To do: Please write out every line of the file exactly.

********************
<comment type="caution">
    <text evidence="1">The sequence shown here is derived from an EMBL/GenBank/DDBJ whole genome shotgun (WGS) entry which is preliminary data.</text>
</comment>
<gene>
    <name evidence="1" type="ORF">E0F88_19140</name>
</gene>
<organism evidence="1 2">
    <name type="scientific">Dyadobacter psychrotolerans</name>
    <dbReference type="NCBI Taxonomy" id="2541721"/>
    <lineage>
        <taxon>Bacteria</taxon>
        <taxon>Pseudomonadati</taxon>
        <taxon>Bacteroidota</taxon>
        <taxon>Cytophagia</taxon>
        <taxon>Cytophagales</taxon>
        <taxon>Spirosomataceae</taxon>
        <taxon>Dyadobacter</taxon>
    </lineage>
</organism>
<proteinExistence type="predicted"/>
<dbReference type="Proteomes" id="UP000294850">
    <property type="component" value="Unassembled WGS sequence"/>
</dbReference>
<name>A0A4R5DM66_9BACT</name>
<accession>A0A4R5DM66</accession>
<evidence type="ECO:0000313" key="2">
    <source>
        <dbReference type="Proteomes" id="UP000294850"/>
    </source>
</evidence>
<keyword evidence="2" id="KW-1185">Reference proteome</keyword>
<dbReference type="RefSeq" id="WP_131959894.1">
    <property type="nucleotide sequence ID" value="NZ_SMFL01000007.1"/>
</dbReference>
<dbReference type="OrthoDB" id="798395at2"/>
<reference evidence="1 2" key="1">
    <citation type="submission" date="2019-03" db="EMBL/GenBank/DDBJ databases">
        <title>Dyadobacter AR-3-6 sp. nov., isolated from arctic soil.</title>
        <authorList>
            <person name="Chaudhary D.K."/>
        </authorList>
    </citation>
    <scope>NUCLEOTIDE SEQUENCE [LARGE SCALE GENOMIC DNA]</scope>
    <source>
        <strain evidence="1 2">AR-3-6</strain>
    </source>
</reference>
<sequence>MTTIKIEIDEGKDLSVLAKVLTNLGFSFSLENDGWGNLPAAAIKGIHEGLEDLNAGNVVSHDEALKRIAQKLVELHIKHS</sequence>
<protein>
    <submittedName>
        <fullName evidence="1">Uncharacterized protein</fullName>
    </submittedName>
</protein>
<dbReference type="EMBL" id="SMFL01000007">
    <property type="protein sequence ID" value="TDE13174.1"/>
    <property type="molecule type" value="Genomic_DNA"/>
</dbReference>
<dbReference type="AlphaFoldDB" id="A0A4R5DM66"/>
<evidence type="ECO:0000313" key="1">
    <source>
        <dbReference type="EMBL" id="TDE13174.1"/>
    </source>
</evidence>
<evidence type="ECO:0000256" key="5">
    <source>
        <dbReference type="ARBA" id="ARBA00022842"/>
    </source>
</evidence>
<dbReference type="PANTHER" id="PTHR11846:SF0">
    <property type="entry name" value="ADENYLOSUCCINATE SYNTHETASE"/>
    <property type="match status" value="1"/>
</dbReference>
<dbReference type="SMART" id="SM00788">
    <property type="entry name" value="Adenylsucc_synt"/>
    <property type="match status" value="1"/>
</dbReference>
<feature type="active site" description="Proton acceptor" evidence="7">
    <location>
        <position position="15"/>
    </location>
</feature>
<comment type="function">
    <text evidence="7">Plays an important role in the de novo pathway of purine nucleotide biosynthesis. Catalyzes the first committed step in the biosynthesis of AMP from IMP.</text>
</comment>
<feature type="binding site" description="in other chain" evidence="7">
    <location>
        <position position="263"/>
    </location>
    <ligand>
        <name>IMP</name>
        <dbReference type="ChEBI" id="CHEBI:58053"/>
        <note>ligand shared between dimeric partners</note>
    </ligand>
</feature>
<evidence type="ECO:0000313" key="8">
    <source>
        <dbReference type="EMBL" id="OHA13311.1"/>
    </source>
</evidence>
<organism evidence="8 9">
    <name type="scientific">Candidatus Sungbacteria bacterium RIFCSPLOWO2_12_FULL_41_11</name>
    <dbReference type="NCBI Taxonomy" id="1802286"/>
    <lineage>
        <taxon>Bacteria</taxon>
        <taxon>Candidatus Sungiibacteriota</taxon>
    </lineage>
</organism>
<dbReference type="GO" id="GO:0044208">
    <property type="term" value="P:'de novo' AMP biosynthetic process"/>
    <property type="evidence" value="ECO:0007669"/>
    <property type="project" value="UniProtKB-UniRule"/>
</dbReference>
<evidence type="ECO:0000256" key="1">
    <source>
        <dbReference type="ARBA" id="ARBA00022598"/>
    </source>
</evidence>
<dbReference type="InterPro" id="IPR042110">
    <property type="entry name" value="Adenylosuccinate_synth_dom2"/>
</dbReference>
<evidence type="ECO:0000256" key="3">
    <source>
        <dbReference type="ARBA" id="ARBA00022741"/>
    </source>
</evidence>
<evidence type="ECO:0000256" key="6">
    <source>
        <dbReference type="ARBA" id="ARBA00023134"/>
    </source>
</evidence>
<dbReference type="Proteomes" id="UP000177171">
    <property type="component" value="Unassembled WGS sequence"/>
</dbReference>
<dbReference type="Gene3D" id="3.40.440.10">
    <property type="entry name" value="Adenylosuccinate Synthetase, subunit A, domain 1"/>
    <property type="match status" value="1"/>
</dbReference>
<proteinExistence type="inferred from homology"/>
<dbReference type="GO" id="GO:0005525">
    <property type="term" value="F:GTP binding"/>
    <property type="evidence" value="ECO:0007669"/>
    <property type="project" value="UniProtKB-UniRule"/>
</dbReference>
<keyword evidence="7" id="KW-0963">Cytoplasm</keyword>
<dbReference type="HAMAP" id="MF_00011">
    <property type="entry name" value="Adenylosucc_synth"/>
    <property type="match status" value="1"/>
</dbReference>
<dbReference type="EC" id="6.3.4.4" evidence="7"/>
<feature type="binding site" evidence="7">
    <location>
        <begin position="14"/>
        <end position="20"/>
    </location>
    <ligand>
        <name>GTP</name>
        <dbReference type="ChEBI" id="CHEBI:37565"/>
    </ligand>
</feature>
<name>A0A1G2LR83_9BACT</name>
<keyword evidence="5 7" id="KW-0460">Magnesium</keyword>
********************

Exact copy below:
<comment type="caution">
    <text evidence="1">The sequence shown here is derived from an EMBL/GenBank/DDBJ whole genome shotgun (WGS) entry which is preliminary data.</text>
</comment>
<gene>
    <name evidence="1" type="ORF">E0F88_19140</name>
</gene>
<organism evidence="1 2">
    <name type="scientific">Dyadobacter psychrotolerans</name>
    <dbReference type="NCBI Taxonomy" id="2541721"/>
    <lineage>
        <taxon>Bacteria</taxon>
        <taxon>Pseudomonadati</taxon>
        <taxon>Bacteroidota</taxon>
        <taxon>Cytophagia</taxon>
        <taxon>Cytophagales</taxon>
        <taxon>Spirosomataceae</taxon>
        <taxon>Dyadobacter</taxon>
    </lineage>
</organism>
<proteinExistence type="predicted"/>
<dbReference type="Proteomes" id="UP000294850">
    <property type="component" value="Unassembled WGS sequence"/>
</dbReference>
<name>A0A4R5DM66_9BACT</name>
<accession>A0A4R5DM66</accession>
<evidence type="ECO:0000313" key="2">
    <source>
        <dbReference type="Proteomes" id="UP000294850"/>
    </source>
</evidence>
<keyword evidence="2" id="KW-1185">Reference proteome</keyword>
<dbReference type="RefSeq" id="WP_131959894.1">
    <property type="nucleotide sequence ID" value="NZ_SMFL01000007.1"/>
</dbReference>
<dbReference type="OrthoDB" id="798395at2"/>
<reference evidence="1 2" key="1">
    <citation type="submission" date="2019-03" db="EMBL/GenBank/DDBJ databases">
        <title>Dyadobacter AR-3-6 sp. nov., isolated from arctic soil.</title>
        <authorList>
            <person name="Chaudhary D.K."/>
        </authorList>
    </citation>
    <scope>NUCLEOTIDE SEQUENCE [LARGE SCALE GENOMIC DNA]</scope>
    <source>
        <strain evidence="1 2">AR-3-6</strain>
    </source>
</reference>
<sequence>MTTIKIEIDEGKDLSVLAKVLTNLGFSFSLENDGWGNLPAAAIKGIHEGLEDLNAGNVVSHDEALKRIAQKLVELHIKHS</sequence>
<protein>
    <submittedName>
        <fullName evidence="1">Uncharacterized protein</fullName>
    </submittedName>
</protein>
<dbReference type="EMBL" id="SMFL01000007">
    <property type="protein sequence ID" value="TDE13174.1"/>
    <property type="molecule type" value="Genomic_DNA"/>
</dbReference>
<dbReference type="AlphaFoldDB" id="A0A4R5DM66"/>
<evidence type="ECO:0000313" key="1">
    <source>
        <dbReference type="EMBL" id="TDE13174.1"/>
    </source>
</evidence>
<evidence type="ECO:0000256" key="5">
    <source>
        <dbReference type="ARBA" id="ARBA00022842"/>
    </source>
</evidence>
<dbReference type="PANTHER" id="PTHR11846:SF0">
    <property type="entry name" value="ADENYLOSUCCINATE SYNTHETASE"/>
    <property type="match status" value="1"/>
</dbReference>
<dbReference type="SMART" id="SM00788">
    <property type="entry name" value="Adenylsucc_synt"/>
    <property type="match status" value="1"/>
</dbReference>
<feature type="active site" description="Proton acceptor" evidence="7">
    <location>
        <position position="15"/>
    </location>
</feature>
<comment type="function">
    <text evidence="7">Plays an important role in the de novo pathway of purine nucleotide biosynthesis. Catalyzes the first committed step in the biosynthesis of AMP from IMP.</text>
</comment>
<feature type="binding site" description="in other chain" evidence="7">
    <location>
        <position position="263"/>
    </location>
    <ligand>
        <name>IMP</name>
        <dbReference type="ChEBI" id="CHEBI:58053"/>
        <note>ligand shared between dimeric partners</note>
    </ligand>
</feature>
<evidence type="ECO:0000313" key="8">
    <source>
        <dbReference type="EMBL" id="OHA13311.1"/>
    </source>
</evidence>
<organism evidence="8 9">
    <name type="scientific">Candidatus Sungbacteria bacterium RIFCSPLOWO2_12_FULL_41_11</name>
    <dbReference type="NCBI Taxonomy" id="1802286"/>
    <lineage>
        <taxon>Bacteria</taxon>
        <taxon>Candidatus Sungiibacteriota</taxon>
    </lineage>
</organism>
<dbReference type="GO" id="GO:0044208">
    <property type="term" value="P:'de novo' AMP biosynthetic process"/>
    <property type="evidence" value="ECO:0007669"/>
    <property type="project" value="UniProtKB-UniRule"/>
</dbReference>
<evidence type="ECO:0000256" key="1">
    <source>
        <dbReference type="ARBA" id="ARBA00022598"/>
    </source>
</evidence>
<dbReference type="InterPro" id="IPR042110">
    <property type="entry name" value="Adenylosuccinate_synth_dom2"/>
</dbReference>
<evidence type="ECO:0000256" key="3">
    <source>
        <dbReference type="ARBA" id="ARBA00022741"/>
    </source>
</evidence>
<evidence type="ECO:0000256" key="6">
    <source>
        <dbReference type="ARBA" id="ARBA00023134"/>
    </source>
</evidence>
<dbReference type="Proteomes" id="UP000177171">
    <property type="component" value="Unassembled WGS sequence"/>
</dbReference>
<dbReference type="Gene3D" id="3.40.440.10">
    <property type="entry name" value="Adenylosuccinate Synthetase, subunit A, domain 1"/>
    <property type="match status" value="1"/>
</dbReference>
<proteinExistence type="inferred from homology"/>
<dbReference type="GO" id="GO:0005525">
    <property type="term" value="F:GTP binding"/>
    <property type="evidence" value="ECO:0007669"/>
    <property type="project" value="UniProtKB-UniRule"/>
</dbReference>
<keyword evidence="7" id="KW-0963">Cytoplasm</keyword>
<dbReference type="HAMAP" id="MF_00011">
    <property type="entry name" value="Adenylosucc_synth"/>
    <property type="match status" value="1"/>
</dbReference>
<dbReference type="EC" id="6.3.4.4" evidence="7"/>
<feature type="binding site" evidence="7">
    <location>
        <begin position="14"/>
        <end position="20"/>
    </location>
    <ligand>
        <name>GTP</name>
        <dbReference type="ChEBI" id="CHEBI:37565"/>
    </ligand>
</feature>
<name>A0A1G2LR83_9BACT</name>
<keyword evidence="5 7" id="KW-0460">Magnesium</keyword>